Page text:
• carcasses;
  • chilling;
  • E. coli O157:H7;
  • Enterobacteriaceae;
  • faeces;
  • pigs


Aims:  To (i) monitor the presence of Enterobacteriaceae as indicators of faecal contamination on pig carcasses, (ii) examine the potential use of chilling as a critical control point (CCP) and establish its influence on pig carcass categorization by Decision 471/EC and (iii) determine the incidence of E. coli O157:H7 in pigs.

Methods and Results:  Porcine faecal samples and carcass swabs were collected before and after chilling at four Irish pig abattoirs and examined for Enterobacteriaceae and E. coli O157:H7. Chilling generally reduced Enterobacteriaceae counts on carcasses, but increases were also observed, particularly in one abattoir. E. coli O157:H7 was absent from carcasses before chilling, present on 0·21% after chilling and was recovered from 0·63% of faecal samples. All of the isolates were found to contain virulence genes associated with clinical illness in humans.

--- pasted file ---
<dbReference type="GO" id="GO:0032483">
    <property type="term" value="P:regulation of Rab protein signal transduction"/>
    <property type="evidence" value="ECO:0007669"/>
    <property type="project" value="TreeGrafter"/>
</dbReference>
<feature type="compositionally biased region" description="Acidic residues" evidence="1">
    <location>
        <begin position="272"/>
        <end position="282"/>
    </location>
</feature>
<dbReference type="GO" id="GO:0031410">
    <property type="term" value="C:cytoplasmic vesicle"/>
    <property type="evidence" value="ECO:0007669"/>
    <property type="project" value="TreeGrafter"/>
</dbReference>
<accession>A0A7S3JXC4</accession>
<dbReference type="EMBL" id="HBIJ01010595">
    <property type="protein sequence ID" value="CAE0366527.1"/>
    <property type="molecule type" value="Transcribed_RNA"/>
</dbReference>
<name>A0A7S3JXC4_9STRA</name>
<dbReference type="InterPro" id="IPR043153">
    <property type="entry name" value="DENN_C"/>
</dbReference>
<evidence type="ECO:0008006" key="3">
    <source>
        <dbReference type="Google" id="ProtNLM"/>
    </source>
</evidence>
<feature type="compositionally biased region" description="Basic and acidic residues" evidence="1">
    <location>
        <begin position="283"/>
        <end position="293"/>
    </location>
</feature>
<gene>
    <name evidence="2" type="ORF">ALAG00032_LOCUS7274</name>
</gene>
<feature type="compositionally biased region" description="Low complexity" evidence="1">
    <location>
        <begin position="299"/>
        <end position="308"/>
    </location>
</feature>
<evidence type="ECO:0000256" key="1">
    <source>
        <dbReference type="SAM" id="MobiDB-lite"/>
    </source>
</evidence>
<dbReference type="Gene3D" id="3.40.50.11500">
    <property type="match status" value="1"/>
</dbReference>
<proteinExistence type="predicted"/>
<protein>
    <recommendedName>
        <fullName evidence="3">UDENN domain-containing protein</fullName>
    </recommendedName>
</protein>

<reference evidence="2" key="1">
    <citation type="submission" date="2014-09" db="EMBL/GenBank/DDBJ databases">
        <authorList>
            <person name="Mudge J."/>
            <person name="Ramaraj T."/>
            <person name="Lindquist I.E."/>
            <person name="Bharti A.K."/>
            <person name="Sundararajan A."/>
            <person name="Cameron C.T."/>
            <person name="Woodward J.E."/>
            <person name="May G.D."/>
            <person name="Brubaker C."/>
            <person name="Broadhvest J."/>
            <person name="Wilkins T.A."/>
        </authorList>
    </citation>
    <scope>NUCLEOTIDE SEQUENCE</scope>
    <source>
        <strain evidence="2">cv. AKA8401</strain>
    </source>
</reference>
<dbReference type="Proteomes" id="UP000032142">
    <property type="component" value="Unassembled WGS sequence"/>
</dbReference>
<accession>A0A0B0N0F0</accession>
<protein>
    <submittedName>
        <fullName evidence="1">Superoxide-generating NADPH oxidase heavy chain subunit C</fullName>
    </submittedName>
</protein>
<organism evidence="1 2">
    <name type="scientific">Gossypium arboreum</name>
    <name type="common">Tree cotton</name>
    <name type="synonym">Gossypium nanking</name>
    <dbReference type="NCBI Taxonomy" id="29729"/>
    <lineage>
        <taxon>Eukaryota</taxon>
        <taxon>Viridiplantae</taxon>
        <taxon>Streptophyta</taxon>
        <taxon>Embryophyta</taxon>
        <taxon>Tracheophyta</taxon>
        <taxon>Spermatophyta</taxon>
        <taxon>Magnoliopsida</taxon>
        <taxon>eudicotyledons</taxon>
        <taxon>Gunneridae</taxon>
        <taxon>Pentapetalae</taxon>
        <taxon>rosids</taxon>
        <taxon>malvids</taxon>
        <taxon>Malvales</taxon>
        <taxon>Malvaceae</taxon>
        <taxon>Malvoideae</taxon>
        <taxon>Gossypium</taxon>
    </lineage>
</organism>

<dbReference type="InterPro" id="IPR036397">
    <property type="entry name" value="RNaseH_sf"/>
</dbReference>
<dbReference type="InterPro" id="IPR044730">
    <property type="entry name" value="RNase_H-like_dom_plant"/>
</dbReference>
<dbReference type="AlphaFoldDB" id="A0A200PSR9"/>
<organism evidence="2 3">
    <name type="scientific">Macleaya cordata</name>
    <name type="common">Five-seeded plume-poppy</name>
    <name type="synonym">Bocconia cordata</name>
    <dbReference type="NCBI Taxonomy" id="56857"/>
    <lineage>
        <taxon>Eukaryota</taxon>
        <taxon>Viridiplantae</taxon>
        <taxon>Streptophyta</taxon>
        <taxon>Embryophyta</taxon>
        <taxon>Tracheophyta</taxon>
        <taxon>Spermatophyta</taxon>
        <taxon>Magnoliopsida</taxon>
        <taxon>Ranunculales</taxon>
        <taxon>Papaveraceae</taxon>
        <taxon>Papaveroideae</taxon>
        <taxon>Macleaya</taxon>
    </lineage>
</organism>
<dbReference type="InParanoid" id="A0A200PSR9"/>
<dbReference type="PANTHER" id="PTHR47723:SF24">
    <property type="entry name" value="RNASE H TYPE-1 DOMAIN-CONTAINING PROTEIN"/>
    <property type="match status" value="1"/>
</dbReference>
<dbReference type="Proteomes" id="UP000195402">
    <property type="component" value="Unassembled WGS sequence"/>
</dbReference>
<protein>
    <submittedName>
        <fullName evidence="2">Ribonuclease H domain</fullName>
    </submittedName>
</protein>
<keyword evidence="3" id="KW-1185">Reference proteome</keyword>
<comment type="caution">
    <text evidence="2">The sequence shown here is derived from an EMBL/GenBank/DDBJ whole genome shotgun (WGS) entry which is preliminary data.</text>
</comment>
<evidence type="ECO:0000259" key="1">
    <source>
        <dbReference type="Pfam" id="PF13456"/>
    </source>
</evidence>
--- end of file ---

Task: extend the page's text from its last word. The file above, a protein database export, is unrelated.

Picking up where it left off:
Conclusions:  The data show that overall chilling had the capacity to reduce the numbers of carcasses positive for the presence of Enterobacteriaceae.

Significance and Impact of Study:  The influence of chilling on the categorization of pig carcasses suggests that it has the potential to improve the numbers of acceptable carcasses and the process could be used as a CCP within a HACCP plan.